We often hear this verse when someone is making an earnest plea for more volunteers at the church. The children’s workers are running low, so the pastor quotes this passage — “Pray earnestly for the Lord of the harvest to send laborers” — and “the signup sheet is at the information desk as you exit the auditorium.”
Jesus isn’t telling us to pray for more volunteers within the church. He’s telling us to pray for people to be sent out from the church and into the harvest field. The harvest is where lost people are. The harvest is where people are hurting, where they are harassed and helpless, and need the hope of the Gospel. 

True disciples are deployed into the harvest field.

They intentionally and purposefully seek out those who are far from God, and they invest their lives in a few believers to help them walk with Jesus. Many disciples today are doing just this, even in the face of hostility and resistance. 
On a trip to Bangalore, India, I had the opportunity to sit with pastors who have suffered greatly to follow Jesus. We gathered in an upstairs cinderblock building. Fifteen to 20 Indian pastors sat politely in the seats, excited to hear what our team had to say to them. A local denominational leader who wanted to encourage pastors in his district organized the meeting. 
I was the scheduled preacher for the day, but I quickly realized that I was sitting among giants. Every one of these men had come from a Muslim background and had chosen to follow Christ at the risk of his life. One pastor heard the Gospel in his remote village over a radio broadcast. He wrote in to request a Bible, and for months he studied it in secret. When he was discovered to be a Christ follower, the village men beat him severely and threatened his life. His mother helped him escape. He left behind his wife, children, home, and job. He had absolutely nothing.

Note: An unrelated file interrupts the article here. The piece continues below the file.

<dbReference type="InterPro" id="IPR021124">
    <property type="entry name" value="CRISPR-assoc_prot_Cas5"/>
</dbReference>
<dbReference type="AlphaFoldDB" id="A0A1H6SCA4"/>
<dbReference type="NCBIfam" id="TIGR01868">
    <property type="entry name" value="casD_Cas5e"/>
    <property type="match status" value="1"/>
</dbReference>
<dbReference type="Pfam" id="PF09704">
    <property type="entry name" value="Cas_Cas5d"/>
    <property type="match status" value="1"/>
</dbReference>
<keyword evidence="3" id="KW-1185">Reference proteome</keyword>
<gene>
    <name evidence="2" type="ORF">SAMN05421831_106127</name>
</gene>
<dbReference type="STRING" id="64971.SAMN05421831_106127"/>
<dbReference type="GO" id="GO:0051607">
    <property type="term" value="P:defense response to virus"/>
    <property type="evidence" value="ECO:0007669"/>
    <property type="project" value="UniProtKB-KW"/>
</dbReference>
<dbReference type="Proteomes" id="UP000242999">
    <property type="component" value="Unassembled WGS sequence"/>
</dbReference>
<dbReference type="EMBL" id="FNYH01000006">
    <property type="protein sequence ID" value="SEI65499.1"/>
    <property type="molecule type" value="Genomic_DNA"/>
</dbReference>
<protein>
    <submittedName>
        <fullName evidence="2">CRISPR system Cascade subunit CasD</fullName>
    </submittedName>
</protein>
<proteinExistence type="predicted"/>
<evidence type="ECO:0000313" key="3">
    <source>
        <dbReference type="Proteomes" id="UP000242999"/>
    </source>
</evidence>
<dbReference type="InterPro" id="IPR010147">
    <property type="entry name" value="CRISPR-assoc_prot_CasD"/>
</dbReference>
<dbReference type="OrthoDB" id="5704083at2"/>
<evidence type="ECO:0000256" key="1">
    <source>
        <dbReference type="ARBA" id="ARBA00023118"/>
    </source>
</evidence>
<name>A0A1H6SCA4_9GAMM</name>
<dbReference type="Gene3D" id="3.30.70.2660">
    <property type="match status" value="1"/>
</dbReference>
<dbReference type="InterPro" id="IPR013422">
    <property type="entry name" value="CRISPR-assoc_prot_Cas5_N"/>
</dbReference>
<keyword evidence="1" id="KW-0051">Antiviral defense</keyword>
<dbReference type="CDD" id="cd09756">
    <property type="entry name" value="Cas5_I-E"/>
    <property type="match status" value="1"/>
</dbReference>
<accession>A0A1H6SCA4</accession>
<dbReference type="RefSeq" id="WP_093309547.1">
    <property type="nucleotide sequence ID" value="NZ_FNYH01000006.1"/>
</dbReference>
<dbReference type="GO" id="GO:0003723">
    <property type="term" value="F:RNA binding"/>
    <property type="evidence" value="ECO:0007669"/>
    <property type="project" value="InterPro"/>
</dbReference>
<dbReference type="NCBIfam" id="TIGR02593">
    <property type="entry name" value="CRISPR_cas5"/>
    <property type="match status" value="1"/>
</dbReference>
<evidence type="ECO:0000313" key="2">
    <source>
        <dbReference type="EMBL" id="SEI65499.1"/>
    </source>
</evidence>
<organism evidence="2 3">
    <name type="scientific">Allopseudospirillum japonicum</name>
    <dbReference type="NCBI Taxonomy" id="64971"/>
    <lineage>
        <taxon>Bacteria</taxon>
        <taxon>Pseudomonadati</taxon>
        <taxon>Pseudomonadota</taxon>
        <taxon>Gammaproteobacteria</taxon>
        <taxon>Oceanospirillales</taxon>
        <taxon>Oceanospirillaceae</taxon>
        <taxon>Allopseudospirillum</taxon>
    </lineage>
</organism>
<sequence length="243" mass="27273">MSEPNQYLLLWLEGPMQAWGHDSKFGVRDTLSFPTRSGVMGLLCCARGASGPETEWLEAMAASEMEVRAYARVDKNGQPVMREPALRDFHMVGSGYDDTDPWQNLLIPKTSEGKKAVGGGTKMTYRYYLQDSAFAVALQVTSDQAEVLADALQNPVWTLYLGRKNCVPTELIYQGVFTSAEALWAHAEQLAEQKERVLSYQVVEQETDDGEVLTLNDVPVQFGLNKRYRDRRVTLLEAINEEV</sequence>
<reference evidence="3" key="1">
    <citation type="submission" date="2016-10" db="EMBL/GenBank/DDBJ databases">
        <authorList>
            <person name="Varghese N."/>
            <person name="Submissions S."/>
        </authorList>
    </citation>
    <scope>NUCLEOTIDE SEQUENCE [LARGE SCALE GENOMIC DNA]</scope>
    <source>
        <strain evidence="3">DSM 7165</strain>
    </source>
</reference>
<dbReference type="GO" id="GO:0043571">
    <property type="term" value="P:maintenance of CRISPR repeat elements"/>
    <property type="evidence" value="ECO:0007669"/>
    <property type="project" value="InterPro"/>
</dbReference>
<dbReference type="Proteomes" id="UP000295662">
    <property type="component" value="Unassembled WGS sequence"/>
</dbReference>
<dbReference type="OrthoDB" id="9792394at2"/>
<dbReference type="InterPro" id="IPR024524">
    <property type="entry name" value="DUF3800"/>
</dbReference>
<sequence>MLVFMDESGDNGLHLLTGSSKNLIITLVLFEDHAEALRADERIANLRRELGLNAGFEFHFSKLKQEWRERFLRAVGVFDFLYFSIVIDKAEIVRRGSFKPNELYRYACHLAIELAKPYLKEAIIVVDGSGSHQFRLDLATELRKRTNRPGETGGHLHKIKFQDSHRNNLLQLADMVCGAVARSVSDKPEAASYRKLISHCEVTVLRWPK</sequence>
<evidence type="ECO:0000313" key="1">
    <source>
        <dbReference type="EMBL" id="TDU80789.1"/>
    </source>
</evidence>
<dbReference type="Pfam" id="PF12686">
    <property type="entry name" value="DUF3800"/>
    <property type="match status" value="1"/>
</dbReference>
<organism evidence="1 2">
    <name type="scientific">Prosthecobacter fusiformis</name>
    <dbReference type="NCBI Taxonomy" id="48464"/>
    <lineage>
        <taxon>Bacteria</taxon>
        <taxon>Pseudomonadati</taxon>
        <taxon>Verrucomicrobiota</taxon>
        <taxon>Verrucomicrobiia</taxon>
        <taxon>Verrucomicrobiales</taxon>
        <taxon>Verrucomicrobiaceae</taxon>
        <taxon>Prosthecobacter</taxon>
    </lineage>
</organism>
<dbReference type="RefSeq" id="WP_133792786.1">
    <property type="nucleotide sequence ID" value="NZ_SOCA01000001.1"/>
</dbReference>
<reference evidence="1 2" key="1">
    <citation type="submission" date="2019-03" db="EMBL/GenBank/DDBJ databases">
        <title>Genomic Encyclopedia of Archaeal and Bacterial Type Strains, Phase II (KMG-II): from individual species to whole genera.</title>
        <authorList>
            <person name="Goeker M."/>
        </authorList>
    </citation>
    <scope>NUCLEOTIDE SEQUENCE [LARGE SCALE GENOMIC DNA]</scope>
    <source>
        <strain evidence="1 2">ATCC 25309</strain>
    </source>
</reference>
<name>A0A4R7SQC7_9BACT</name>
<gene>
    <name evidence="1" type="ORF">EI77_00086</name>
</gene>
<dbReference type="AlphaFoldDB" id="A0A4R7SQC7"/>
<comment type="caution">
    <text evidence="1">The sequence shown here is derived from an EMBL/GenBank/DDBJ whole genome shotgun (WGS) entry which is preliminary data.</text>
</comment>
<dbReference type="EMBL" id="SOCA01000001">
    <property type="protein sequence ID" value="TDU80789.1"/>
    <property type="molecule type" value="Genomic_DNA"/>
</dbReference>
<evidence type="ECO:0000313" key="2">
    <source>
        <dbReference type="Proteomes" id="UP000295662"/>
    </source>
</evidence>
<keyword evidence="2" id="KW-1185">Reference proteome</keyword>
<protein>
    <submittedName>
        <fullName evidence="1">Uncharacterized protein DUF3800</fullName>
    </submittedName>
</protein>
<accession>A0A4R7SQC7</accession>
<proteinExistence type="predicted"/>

I also had the opportunity to meet a young woman named Fatima. When her family learned that she was a Christ-follower, she was threatened with death — honor killing. She later escaped and found refuge with Christians. In the years that followed, she married a young Christian man and had a small child. Over time, she was able to communicate with her father and mother, and their hostility toward her appeared to have abated. But when she returned home to retrieve some personal documents, her brothers beat her and her husband. As she told me her story, I could still see her bruises and the blood in her eyes. Jesus warned His followers that deployment into the harvest field wouldn’t be easy, but He promised that He would be with us.

Jesus’ vision for His church.

Can you imagine a group of men and women in your church, trained and mobilized to reach people with the Gospel? Can you imagine hundreds of people trained to invest in others and showing them how to walk with God? Jesus could. That was His vision for His church. It still is.
Are you ready to get deployed and help Jesus fulfill His vision?
This blog features an excerpt from our book, Invest In A Few.